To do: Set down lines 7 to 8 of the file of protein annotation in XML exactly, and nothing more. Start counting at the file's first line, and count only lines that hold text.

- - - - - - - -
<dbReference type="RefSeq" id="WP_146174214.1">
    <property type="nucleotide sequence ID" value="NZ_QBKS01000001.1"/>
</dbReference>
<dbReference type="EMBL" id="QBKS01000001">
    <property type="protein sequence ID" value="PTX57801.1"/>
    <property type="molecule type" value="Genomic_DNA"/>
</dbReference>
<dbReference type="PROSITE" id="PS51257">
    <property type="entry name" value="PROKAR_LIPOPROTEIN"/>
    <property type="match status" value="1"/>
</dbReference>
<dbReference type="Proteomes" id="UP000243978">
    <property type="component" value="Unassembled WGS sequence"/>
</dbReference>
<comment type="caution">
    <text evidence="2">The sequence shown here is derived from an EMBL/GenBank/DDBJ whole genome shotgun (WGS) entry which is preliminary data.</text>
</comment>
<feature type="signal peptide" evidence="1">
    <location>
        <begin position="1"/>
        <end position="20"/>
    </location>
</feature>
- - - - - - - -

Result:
</dbReference>
<dbReference type="PROSITE" id="PS51257">